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In the driver properties for "Realtek 8812AU Wireless LAN 802.11ac USB NIC" there is an "Advanced" tab that appears to have some settings which are new to me that are specific to WiFi AC communication.

Due to speed and connection issues I would like to tune these values but I cannot seem to find any reference that explains these options:

**"LdpcCap"**

"LDPC Disable"
"VHT LDPC TX|RX"
"VHT LDPC RX"
"VHT LDPC TX"
"VHT LDPC TX | HT LDPC TX"
"VHT LDPC TX|RX & HT LDPC TX|RX"

 **"StbcCap"**

 "STBC Disable"
 "VHT STBC TX|RX"
 "VHT STBC RX"
 "VHT STBC TX"
 "VHT STBC TX|RX & HT STBC TX|RX"

 **"BeamCap"**

 "BEAM Disable"
 "VHT BEAM TX|RX"
 "VHT BEAM TX"
 "VHT BEAM RX"
 "VHT BEAM TX|RX & HT BEAM TX|RX"

  **"EnableAdaptivity"**

  "Disable"  "Enable"  "Auto"

 **"L2HForAdaptivity"**

 "F5"
 "F3"
 "F1"
 "EF"

 **"HLDiffForAdaptivity"**

 "7"
 "9"

 **"USB SF Mode"**

 "Disable"  "Enable"

NOTE: Actual device in question is ALFA AWUS036EAC and chipset is RTL8812AU

OS: Windows 10x64

USB SF Mode: From what I can tell this is a USB "Safe Mode" which is a feature of legacy USB in earlier versions of Windows. If you are using Win10 with USB3 then I believe this is left at Disable. Turn it on for compatibility with older OS\USB controller.

  • P.S. I cannot find any manual from ALFA or Realtek on this chipset. I also don't see any other generic explanations of these settings for any Wi-Fi AC device. These settings might occur on other devices. I am looking for any information about what these do and when they should be used. – HackSlash Jun 19 '17 at 19:44
  • Short answer: Those settings are advanced wireless information that can be altered to improve wifi connectivity and are present on any wireless adapters supporting 802.11ac standard. Normally there is no need to change them as they are preconfigured for a particular adapter/driver combination by the manufacturer. – DavidPostill Jun 19 '17 at 20:41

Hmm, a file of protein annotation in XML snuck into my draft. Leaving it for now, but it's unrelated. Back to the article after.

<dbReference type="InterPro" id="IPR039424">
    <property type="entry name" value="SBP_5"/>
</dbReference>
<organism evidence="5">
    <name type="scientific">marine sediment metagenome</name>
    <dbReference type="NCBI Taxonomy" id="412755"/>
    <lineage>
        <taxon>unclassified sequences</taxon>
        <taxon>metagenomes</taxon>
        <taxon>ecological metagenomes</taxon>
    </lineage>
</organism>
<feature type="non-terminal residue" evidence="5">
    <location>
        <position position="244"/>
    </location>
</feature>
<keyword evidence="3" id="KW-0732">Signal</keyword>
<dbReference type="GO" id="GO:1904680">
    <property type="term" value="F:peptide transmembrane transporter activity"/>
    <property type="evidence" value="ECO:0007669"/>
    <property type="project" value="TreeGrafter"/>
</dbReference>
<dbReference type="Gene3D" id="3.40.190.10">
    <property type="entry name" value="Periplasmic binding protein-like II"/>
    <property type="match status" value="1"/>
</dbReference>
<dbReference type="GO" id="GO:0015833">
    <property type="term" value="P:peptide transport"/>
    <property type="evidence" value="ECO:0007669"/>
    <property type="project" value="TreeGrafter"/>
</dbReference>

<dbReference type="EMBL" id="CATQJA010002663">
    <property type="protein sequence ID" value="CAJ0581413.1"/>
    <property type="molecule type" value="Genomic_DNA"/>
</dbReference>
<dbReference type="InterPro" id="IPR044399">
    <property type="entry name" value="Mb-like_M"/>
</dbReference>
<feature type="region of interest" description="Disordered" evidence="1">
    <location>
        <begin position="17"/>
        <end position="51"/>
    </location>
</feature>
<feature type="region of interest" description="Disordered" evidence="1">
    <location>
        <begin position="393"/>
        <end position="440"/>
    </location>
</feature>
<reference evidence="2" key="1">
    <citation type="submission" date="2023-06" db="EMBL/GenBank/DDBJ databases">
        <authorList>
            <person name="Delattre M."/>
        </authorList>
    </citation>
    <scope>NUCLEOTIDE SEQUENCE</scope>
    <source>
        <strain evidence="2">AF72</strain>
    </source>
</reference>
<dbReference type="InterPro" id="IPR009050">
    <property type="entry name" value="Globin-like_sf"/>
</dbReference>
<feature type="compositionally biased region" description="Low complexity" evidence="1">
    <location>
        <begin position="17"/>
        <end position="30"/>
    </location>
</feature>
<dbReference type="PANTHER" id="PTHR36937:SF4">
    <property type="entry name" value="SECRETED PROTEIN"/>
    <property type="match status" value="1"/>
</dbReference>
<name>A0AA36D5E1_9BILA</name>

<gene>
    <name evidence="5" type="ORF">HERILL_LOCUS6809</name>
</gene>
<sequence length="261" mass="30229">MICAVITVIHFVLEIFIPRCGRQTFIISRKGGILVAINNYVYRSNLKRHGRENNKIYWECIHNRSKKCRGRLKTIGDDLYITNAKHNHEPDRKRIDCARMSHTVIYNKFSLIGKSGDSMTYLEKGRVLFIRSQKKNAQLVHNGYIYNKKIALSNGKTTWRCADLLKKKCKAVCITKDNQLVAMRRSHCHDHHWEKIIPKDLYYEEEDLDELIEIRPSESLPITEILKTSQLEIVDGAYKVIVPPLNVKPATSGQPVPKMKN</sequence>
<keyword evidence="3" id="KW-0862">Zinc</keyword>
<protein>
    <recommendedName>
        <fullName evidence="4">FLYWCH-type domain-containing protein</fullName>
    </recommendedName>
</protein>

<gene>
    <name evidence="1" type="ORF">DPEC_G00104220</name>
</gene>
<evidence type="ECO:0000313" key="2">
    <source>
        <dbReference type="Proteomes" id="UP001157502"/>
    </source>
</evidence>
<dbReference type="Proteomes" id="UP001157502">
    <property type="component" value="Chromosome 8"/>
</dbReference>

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    Yeah, I would like to improve WiFi connectivity. "Due to speed and connection issues I would like to tune these values". Specifically, this device likes to randomly drop the 5GHz connection even though it's got good signal. It doesn't do this when on 2.4GHz to the same AP. – HackSlash Jun 19 '17 at 20:46
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VHT = Very High Throughput = 802.11ac
HT = High Throughput = 802.11n

The first three sections are about optional features of the IEEE 802.11n and 802.11ac standards. They should all help and should not hurt, and you want them enabled unless you suspect that your client or AP has a buggy implementation of that feature that is causing problems.

LDPC is Low-Density Parity Check. It's a standard part of 802.11n and 802.11ac. It allows your 802.11 transmissions to be more efficient. You want it on for both VHT and HT.

STBC is Space-Time Block Coding. It's a standard part of 802.11n and 802.11ac. It allows your 802.11 transmissions to be more reliable and efficient. You want it on for both VHT and HT.

BeamCap/BEAM is almost certainly beamforming. Beamforming is a standard part of 802.11n and 802.11ac. It allows you to get greater better signal strength, and thus better throughput, at range. You want it on for both VHT and HT.

"Adaptivity" seems to relate to ETSI's (European Technology Standards Institute's) adaptive frequency hopping requirements which are mostly for Bluetooth. I note that ALFA says your adapter contains some kind of anti-Bluetooth-interference device, which is probably what this is all about. It probably has a stripped-down Bluetooth radio that simply tells other Bluetooth radios to stop using the frequencies that its Wi-Fi radio is using.

The Adaptivity settings you're seeing don't seem to have any direct correlation to parts of the ETSI adaptivity test, so it's hard for me to say what it's all about. Maybe someone with deep knowledge of how Bluetooth AFH works might know what these settings mean. Then again, maybe these settings are very specific to Realtek's or ALFA's implementation, so perhaps no one outside of Realtek or ALFA would know what they mean, since there doesn't seem to be any public documentation about them.

  • Thanks spiff, I thought BeamCap would be beamforming too but when I turn it on the adapter cant connect to anything on the 5GHz channel even though my AP certainly supports beamforming. I'm taking "Cap" to mean "Capability"? Or is there another possibility? – HackSlash Jun 20 '17 at 15:24

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